A kitchen table discussion spurred three women to found their own wine company, and now, the three of them are vying for the final prize of $100,000 seed money on the I Quit show on Discovery Channel this Saturday.

Esrever Wines was founded in 2011 by friends Jasmine Dunn, Tyshemia Ladson, and Ashanti Middleton, and they produced and bottled their first wine in 2018. “Esrever was started at Jasmine’s mother Cheryl’s kitchen table,” says Ladson. “Her home was our refuge from the world ever since we were in elementary school, and her kitchen table became our boardroom.”

One evening, the three friends were gathered around the table discussing the joys and pains of life. “We all share a love for wine and surprisingly, had ran out that evening,” Ladson says. “So then someone joked about wanting to ‘reverse’ to the previous weekend, and that turned into a conversation about creating our own wine to remind us of happier times.”

Their name “Esrever” is “reverse” spelled backward, but these women didn’t reverse their dreams – they kept going, even though it took them seven years to get their first wine into production. “During the early stages, Ashanti learned in a college course that a creative way to name your business is to take a word and reverse it. Reverse backwards is ‘Esrever,’ and so our journey began,” Ladson says.

Since their first appearance on the I Quit show on Discovery Channel show, this New York-based wine company has experienced an uptick in sales. The show has its finale this Saturday. “It has affected us positively,” Middleton says. “It has also increased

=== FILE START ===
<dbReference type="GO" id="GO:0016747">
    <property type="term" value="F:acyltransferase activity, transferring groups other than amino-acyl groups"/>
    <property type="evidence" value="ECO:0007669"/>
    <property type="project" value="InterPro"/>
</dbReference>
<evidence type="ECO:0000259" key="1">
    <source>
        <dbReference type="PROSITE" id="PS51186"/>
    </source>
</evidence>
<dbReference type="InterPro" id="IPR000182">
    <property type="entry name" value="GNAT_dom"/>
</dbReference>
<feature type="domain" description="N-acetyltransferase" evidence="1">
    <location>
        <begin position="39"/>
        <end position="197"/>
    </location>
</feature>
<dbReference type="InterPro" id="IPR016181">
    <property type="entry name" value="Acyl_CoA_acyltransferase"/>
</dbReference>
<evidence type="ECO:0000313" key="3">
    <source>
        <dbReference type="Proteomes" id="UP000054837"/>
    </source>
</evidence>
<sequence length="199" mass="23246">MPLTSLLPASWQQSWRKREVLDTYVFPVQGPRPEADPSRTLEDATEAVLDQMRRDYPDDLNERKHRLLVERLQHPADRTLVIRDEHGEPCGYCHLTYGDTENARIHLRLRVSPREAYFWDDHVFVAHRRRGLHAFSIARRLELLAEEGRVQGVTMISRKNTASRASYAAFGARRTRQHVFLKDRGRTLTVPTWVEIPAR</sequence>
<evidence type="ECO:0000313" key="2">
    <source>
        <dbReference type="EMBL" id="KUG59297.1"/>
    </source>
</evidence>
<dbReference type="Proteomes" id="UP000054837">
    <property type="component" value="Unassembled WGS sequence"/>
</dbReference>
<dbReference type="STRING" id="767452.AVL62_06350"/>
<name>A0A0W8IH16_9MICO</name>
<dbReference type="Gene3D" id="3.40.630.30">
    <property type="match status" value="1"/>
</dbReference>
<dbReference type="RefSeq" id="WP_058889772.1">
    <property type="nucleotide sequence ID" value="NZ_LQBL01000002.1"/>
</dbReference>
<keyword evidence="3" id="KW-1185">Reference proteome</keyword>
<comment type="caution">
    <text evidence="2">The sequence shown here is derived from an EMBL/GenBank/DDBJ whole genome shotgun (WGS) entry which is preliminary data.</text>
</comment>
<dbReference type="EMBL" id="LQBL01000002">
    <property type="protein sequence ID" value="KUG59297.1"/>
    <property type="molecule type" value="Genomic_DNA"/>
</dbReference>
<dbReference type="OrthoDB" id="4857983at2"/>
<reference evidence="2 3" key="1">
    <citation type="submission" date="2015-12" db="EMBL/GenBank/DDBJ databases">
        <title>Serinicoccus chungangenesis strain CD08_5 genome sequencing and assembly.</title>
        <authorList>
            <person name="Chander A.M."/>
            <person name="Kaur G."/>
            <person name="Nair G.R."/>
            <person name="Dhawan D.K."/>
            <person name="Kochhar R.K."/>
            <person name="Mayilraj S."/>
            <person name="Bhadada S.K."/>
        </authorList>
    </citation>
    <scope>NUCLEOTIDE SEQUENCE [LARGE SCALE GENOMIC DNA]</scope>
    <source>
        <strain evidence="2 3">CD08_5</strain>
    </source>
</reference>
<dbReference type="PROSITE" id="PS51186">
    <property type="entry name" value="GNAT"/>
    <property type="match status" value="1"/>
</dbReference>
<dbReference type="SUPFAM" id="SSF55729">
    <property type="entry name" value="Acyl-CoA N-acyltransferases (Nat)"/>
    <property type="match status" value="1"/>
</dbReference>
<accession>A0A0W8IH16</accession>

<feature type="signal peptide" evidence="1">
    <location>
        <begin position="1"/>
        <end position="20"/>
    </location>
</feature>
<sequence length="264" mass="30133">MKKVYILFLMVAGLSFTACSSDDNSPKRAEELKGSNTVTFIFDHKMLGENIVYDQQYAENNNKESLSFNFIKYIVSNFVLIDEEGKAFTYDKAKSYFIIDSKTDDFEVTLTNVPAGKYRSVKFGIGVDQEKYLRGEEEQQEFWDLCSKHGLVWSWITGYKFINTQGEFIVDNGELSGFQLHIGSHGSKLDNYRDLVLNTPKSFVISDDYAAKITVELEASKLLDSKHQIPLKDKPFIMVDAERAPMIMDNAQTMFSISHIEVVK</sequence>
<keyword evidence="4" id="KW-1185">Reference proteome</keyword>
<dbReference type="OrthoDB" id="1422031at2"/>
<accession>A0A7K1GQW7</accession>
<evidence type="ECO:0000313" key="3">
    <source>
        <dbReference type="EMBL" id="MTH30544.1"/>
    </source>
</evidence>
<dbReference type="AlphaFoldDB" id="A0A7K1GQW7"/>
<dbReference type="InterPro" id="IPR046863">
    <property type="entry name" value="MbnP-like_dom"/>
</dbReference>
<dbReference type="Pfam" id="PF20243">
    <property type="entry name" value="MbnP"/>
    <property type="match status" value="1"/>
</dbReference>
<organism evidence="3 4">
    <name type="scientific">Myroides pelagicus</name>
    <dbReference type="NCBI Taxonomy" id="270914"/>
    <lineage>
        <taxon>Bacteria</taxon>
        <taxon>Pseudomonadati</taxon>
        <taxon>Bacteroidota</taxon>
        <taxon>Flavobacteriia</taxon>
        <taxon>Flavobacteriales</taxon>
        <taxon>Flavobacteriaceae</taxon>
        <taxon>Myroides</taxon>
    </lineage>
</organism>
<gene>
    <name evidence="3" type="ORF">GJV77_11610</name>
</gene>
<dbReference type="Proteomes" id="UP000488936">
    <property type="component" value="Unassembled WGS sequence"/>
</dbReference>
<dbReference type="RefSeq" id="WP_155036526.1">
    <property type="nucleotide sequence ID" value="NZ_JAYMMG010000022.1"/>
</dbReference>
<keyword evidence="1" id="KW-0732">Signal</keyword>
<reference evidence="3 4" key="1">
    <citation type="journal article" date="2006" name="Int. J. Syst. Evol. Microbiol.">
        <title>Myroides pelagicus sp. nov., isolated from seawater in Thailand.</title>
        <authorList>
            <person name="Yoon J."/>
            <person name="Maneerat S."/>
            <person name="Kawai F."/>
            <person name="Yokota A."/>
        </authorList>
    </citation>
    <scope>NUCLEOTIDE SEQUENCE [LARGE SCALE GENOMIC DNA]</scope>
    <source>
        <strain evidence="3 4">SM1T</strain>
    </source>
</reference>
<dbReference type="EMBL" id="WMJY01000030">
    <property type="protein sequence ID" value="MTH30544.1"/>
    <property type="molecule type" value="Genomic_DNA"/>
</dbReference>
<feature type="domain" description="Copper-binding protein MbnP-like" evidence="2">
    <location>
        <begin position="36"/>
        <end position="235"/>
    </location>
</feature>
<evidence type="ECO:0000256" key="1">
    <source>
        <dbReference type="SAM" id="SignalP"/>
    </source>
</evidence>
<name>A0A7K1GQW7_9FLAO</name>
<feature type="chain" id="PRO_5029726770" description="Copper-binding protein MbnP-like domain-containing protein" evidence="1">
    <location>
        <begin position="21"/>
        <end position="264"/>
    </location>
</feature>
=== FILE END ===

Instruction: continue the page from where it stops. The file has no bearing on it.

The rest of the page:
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U.S. jobless claims, consumer spending hint at stalling recovery

Airlines head higher on coronavirus aid hopes

Exxon warns of bigger-than-expected Q3 loss

Market leaders boost all three indexes

Indexes: Dow off 0.30%, S&P up 0.07%, Nasdaq 0.91%

New throughout, updates prices, market activity and comments to late afternoon; new byline, adds NEW YORK dateline

By Stephen Culp

NEW YORK, Oct 1 (Reuters)Wall Street see-sawed on Thursday as investors juggled optimism over progress on stimulus talks Washington with signs of waning momentum of economic recovery from the pandemic recession, now entering its ninth month.

The S&P 500 was modestly higher and the Nasdaq more solidly in the black. The blue-chip Dow was lower, with all three indexes losing steam in mid-afternoon trading.

A spate of data, including jobless claims and consumer spending, suggested that the plodding economic recovery could be losing steam.

But in the latest development in negotiations for a new pandemic relief deal, the White House countered House Democrats’ $2.2 trillion package with a $1.5 trillion-plus proposal, to include a $20 billion aid extension for airlines.

U.S. House Speaker Nancy Pelosi cautioned that Democrats and the White House remained locked in a debate over dollars an values, but expressed optimism that a deal could be reached.

“The market is viewing the stimulus as a lubricant for the economy, to take the market to the next level and to keep the consumer strong,” said Matthew Keator, managing partner in the Keator Group, a wealth management firm in Lenox, Massachusetts.

“One of the encouraging things is the Speaker and the Treasury Secretary (Steven Mnuchin) have kept an open mind, which leads to the adage ‘hope springs eternal.'” Keator added.

The